Center for American Progress

Timeline: Federal Student Loans During the COVID-19 Pandemic
Article

Timeline: Federal Student Loans During the COVID-19 Pandemic

This article presents a timeline of recent events related to student loans and takes a look at what’s to come for student loan borrowers.

Students wear their graduation gowns outside of the White House.
Students wear their graduation gowns outside of the White House in Washington, D.C., on May 18, 2022. (Getty/AFP/Stefani Reynolds)

Since the start of the pandemic, the federal student loan system has been in a constant state of flux. Two presidents and Congress have put loan repayment on hold and stopped the accumulation of interest to help borrowers weather the economic fallout from COVID-19. In addition, the U.S. Department of Education has undertaken massive new initiatives to address some of the failures of the Public Service Loan Forgiveness (PSLF) program and income-driven repayment (IDR), which the department estimated could bring millions of borrowers closer to forgiveness. Meanwhile, four of the companies that serviced student loans under contract with the department announced that they would no longer participate in the federal student loan program, meaning the borrowers assigned to them must be transferred to other servicers.

The emergency measures provided much-needed relief to borrowers, but the frequent changes also caused confusion. And there are likely more announcements to come as President Joe Biden decides whether to extend the student loan relief measures—called the “payment pause” by the Education Department and the “national emergency forbearance” by student loan servicers—as well as how to carry out a plan to cancel some amount of student debt.

To help borrowers take stock of what has happened and how changes will continue to affect them, this timeline displays the major events affecting federal student loans since the start of the pandemic, including each time the payment pause was extended. Below, we alert borrowers to upcoming deadlines and other events that are expected in the next year.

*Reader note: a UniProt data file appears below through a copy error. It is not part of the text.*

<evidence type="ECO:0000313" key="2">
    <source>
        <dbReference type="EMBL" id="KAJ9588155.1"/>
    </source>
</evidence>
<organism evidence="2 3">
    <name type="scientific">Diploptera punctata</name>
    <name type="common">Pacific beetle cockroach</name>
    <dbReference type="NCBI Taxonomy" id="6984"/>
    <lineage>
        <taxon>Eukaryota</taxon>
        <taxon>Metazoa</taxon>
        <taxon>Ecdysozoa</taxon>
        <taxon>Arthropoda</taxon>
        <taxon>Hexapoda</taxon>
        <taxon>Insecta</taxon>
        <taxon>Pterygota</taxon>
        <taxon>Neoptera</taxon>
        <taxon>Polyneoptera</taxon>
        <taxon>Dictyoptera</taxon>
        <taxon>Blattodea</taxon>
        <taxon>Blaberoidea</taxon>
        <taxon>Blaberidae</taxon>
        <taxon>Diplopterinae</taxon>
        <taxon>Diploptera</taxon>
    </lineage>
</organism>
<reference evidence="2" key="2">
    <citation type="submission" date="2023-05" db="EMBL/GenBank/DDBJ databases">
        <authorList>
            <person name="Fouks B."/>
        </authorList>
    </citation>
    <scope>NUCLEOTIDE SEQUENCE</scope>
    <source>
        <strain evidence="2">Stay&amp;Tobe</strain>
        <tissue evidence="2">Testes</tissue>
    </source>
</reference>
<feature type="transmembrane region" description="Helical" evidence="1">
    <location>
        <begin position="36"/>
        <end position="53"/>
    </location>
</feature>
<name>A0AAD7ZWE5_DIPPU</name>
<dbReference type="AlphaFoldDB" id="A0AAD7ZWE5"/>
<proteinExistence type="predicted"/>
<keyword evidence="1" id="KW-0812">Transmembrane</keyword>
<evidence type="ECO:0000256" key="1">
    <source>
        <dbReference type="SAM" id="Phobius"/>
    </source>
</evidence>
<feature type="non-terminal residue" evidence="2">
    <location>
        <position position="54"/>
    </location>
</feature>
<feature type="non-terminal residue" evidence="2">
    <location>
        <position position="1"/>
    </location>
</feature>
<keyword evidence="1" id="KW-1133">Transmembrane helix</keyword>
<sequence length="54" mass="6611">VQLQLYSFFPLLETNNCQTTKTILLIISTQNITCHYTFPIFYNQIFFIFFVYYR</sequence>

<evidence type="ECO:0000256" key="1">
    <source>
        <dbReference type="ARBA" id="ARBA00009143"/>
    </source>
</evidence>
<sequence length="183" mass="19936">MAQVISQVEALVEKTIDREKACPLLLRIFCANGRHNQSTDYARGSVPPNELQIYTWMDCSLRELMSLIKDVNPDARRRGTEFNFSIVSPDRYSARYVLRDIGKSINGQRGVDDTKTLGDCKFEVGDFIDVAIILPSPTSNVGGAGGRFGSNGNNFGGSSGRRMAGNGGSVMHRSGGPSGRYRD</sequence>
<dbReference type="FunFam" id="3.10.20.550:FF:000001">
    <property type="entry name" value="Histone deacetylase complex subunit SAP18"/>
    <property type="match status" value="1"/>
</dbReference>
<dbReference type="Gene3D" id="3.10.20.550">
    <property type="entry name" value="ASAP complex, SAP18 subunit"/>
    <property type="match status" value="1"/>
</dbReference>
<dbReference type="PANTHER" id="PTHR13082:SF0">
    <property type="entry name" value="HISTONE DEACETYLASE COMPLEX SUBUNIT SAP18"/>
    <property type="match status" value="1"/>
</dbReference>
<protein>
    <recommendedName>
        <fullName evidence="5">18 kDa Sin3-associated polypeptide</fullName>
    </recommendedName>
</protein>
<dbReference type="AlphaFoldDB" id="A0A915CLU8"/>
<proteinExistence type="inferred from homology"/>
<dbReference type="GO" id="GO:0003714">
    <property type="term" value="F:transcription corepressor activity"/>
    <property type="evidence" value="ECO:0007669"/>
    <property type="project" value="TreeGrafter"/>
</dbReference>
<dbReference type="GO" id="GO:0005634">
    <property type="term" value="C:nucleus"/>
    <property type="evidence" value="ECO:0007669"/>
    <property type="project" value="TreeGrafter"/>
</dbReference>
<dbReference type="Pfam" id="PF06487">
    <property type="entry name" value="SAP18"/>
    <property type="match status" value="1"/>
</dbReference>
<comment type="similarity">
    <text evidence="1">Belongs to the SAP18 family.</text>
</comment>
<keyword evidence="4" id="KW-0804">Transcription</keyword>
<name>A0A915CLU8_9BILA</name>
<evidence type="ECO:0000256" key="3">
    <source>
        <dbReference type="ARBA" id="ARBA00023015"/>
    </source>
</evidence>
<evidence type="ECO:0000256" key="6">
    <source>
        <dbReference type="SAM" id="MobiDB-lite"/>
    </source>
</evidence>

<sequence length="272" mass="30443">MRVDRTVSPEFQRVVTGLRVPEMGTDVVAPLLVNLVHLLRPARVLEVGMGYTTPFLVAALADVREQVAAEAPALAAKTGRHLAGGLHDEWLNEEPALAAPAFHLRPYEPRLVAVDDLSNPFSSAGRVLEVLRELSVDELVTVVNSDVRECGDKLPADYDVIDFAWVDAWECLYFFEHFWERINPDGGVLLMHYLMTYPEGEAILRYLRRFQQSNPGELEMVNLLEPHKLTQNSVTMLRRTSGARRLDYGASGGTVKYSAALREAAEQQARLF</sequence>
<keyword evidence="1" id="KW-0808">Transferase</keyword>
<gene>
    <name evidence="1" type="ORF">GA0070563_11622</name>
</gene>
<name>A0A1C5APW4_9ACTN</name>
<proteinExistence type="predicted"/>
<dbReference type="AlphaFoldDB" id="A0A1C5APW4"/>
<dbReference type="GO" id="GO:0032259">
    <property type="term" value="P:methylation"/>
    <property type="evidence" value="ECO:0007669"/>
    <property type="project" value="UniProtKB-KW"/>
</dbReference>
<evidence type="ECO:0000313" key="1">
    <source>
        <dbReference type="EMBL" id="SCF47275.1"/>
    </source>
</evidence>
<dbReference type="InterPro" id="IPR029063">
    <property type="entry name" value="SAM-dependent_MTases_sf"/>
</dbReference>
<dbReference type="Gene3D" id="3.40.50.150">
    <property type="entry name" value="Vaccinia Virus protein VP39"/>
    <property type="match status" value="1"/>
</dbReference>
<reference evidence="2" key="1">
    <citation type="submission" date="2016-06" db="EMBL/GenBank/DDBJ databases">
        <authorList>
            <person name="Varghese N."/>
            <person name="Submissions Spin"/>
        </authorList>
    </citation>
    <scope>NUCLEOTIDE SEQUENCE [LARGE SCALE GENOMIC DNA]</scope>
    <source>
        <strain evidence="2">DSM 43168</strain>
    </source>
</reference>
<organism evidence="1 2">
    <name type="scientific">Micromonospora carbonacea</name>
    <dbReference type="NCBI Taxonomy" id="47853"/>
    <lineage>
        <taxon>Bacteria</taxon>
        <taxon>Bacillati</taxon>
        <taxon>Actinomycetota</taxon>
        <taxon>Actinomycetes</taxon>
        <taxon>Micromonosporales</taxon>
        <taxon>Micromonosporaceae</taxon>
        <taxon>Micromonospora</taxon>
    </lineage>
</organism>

Looking ahead

The national emergency declaration for the COVID-19 pandemic is still in effect, which means the president and his administration may continue to take executive actions to help student loan borrowers. In addition, the initiatives that were launched in the past year will enter new phases, and some will end. Borrowers should pay attention to upcoming deadlines and watch for new announcements.

Here is what is on the horizon:

Return to repayment

Unless President Biden extends the payment pause again, all federal student loan borrowers will be expected to begin making payments after August 31, 2022. Borrowers should make financial plans for repaying their loans and watch for instructions from their servicers.

Public Service Loan Forgiveness waiver

The PSLF waiver gives the department temporary flexibility to count more of a public servant’s student loan payments toward forgiveness. Borrowers must take two steps by October 31, 2022, in order to benefit from the waiver.

  1. First, if borrowers have FFEL or Perkins loans, they must consolidate into a direct loan.
  2. Second, borrowers must submit a PSLF application that certifies their work history at an eligible employer. This is how the Education Department determines how many qualifying periods of payment a borrower made out of 120.

Income-driven repayment adjustment

Similar to the PSLF waiver, the Education Department is conducting a “one-time revision” of IDR borrowers’ payments and will count more payments as qualifying toward forgiveness where possible. Borrowers will start to see changes to their accounts in the final quarter of 2022; there is currently no end date set for this initiative. Borrowers whose loans have ever been placed in forbearance or whose servicers lost critical information about their loans should ask the department to review their account by submitting a complaint.